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French finance minister Michel Sapin rejects "clichés about France"

Met dank overgenomen van Europees Parlement (EP), gepubliceerd op donderdag 7 mei 2015, 12:53.

"Even though there is some truth in them, France is the victim of clichés", French Finance Minister Michel Sapin told Economic and Monetary Affairs Committee MEPs in an “economic dialogue” meeting at the European Parliament on Thursday morning. Despite what is often said and written, “France is reforming, but reforms require careful negotiation and have to be phased in gently so as to last and avoid social conflict", he added.

"For example, we are reducing burdens on companies, simplifying layoff procedures, which in turn make it easier to hire staff, and we are making cuts in public spending", Mr Sapin explained. MEPs nonetheless criticized France’s budget deficit, growing public debt, pension costs (14% of the budget), low retirement age (61) and below-average GDP growth.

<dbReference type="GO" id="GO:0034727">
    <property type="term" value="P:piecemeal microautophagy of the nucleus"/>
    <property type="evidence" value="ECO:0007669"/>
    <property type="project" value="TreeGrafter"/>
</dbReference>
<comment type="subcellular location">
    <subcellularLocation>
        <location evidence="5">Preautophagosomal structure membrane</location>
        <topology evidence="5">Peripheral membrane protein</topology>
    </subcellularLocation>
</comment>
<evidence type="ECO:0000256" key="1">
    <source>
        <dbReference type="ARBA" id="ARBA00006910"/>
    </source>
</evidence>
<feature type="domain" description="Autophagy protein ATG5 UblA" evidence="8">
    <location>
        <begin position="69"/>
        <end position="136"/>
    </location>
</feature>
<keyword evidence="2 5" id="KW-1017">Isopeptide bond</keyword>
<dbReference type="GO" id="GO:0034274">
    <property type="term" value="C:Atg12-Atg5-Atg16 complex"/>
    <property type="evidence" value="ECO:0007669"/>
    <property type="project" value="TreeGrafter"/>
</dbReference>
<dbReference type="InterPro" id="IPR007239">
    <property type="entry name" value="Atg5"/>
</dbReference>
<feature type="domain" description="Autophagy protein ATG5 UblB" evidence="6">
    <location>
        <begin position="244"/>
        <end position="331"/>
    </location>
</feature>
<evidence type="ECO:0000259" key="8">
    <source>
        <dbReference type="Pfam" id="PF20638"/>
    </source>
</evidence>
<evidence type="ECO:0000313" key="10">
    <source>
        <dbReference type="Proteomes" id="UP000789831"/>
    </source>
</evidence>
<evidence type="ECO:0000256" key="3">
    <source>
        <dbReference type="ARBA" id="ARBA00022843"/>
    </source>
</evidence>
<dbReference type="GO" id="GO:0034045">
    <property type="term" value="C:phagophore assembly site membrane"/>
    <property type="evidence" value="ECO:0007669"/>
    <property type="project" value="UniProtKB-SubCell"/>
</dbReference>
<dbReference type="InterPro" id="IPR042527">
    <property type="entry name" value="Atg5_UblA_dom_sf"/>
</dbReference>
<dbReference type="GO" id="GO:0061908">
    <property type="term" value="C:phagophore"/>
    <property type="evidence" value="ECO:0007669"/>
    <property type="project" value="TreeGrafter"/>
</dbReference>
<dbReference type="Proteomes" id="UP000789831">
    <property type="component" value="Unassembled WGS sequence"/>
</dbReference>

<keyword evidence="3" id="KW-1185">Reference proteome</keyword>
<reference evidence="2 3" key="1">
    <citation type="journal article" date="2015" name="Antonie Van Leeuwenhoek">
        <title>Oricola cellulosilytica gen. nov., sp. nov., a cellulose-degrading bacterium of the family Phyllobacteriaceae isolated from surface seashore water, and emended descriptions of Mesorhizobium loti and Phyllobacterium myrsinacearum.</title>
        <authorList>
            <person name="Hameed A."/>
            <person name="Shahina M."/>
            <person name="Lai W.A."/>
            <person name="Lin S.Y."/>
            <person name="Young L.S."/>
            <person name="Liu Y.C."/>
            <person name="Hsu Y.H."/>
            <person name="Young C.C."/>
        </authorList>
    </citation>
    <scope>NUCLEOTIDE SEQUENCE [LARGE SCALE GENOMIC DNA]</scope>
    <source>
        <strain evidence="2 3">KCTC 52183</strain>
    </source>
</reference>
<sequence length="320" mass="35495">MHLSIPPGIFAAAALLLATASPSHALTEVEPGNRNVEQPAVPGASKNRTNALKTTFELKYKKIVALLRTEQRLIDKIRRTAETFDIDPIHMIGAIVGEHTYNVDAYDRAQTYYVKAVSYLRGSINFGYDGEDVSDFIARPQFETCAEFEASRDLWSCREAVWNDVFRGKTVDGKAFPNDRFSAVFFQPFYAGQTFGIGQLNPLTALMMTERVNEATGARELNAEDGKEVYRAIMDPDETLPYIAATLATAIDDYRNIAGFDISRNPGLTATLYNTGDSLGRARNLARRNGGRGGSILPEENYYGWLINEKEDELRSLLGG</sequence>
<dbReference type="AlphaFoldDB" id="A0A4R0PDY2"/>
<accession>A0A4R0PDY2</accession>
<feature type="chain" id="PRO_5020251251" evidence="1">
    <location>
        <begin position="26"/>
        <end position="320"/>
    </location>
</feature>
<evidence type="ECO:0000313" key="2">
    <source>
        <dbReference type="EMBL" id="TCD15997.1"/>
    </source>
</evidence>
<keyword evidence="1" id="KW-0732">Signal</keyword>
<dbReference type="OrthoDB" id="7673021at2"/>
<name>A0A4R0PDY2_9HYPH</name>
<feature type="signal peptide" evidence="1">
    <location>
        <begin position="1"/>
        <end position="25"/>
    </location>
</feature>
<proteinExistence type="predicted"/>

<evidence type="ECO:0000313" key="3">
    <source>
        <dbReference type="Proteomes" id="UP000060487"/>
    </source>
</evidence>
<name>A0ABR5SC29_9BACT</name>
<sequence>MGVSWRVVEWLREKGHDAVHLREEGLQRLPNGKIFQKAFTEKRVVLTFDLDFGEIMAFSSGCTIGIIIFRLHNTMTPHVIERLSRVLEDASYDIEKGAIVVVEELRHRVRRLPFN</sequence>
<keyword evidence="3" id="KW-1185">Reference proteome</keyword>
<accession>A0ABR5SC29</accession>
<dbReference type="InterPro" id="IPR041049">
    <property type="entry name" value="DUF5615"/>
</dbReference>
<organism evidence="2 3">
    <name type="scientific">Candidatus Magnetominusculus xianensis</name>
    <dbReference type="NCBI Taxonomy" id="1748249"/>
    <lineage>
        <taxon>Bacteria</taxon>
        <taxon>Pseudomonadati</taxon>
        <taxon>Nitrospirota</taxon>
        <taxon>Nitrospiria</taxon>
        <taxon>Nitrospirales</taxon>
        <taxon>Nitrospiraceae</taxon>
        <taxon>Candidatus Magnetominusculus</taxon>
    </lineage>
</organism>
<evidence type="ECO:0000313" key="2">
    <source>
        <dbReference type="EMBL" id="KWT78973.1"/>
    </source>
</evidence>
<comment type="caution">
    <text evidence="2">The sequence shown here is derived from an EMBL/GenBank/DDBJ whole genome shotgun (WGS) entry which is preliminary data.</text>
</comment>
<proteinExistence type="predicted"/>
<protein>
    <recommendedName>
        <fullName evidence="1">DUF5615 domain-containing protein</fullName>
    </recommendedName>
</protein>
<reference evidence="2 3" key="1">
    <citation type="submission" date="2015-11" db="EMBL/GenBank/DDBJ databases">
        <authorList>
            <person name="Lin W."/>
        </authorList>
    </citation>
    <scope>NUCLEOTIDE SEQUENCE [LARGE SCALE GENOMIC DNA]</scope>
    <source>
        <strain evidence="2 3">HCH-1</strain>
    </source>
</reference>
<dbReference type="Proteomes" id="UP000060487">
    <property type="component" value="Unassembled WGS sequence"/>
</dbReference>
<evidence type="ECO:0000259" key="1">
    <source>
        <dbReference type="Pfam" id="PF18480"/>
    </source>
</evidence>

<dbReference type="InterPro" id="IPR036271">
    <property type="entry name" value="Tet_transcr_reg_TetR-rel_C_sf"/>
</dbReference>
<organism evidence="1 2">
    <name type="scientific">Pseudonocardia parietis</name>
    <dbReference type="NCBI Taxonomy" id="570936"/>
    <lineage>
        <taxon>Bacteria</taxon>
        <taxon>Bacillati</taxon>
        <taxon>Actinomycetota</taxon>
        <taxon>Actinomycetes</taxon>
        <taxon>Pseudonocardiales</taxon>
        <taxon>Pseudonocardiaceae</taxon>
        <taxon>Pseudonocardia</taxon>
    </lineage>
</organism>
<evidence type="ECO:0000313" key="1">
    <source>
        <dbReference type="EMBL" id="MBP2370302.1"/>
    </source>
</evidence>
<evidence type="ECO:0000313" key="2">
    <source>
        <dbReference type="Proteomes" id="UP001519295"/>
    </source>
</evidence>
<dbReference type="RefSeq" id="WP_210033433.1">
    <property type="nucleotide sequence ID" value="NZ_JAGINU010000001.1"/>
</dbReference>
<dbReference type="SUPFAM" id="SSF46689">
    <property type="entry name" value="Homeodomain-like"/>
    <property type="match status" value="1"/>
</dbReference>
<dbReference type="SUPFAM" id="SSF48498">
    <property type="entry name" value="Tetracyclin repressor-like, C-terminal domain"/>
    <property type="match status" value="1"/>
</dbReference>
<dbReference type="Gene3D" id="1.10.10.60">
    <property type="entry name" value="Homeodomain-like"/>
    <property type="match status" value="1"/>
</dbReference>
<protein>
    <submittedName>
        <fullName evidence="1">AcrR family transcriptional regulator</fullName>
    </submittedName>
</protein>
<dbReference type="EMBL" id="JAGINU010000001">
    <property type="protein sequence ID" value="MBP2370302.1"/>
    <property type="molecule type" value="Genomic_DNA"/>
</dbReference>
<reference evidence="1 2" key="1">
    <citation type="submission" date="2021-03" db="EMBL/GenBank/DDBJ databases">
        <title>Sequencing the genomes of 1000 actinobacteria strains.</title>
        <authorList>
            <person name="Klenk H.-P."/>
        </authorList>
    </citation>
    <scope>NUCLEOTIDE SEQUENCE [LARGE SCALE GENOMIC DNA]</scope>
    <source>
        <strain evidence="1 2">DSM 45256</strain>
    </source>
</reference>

No to reforms that destroy growth

"France has a long term vision and it will respect the objectives it set for itself. But it cannot take measures that would destroy growth. We raised the retirement age from 58 to 61 and we plan to go further", said Mr Sapin. He also told MEPs that France would bring its sovereign debt below 100% of GDP" and pointed to positive growth figures published by the European Commission early this week.

Treaty flexibility

Asked whether the current Economic and Monetary Union treaties suffice to deal with the economic challenges facing Europe, Mr Sapin said "We have to move forward within the framework of the current treaties. Flexibility is part of this". But there is room for further economic convergence, too, he added.

Greece must meet its commitments

Many MEPs asked for Mr Sapin’s views on Greece’s financial plight and his expectations for the 11 May Eurogroup meeting, where negotiations with it will continue.

"Greece is a full member of the European Union, the Eurogroup, the EIB and the IMF. It must respect its commitments, but these are not carved in stone. If the Greek government wants to make changes, it will need to compensate with other measures", he replied. However, Mr Sapin did not expect a final agreement on 11 May, even though "we might move to a compromise", he said.

In the chair: Roberto Gualtieri (S&D, IT)

REF. : 20150504IPR49660

Updated: ( 07-05-2015 - 12:59)


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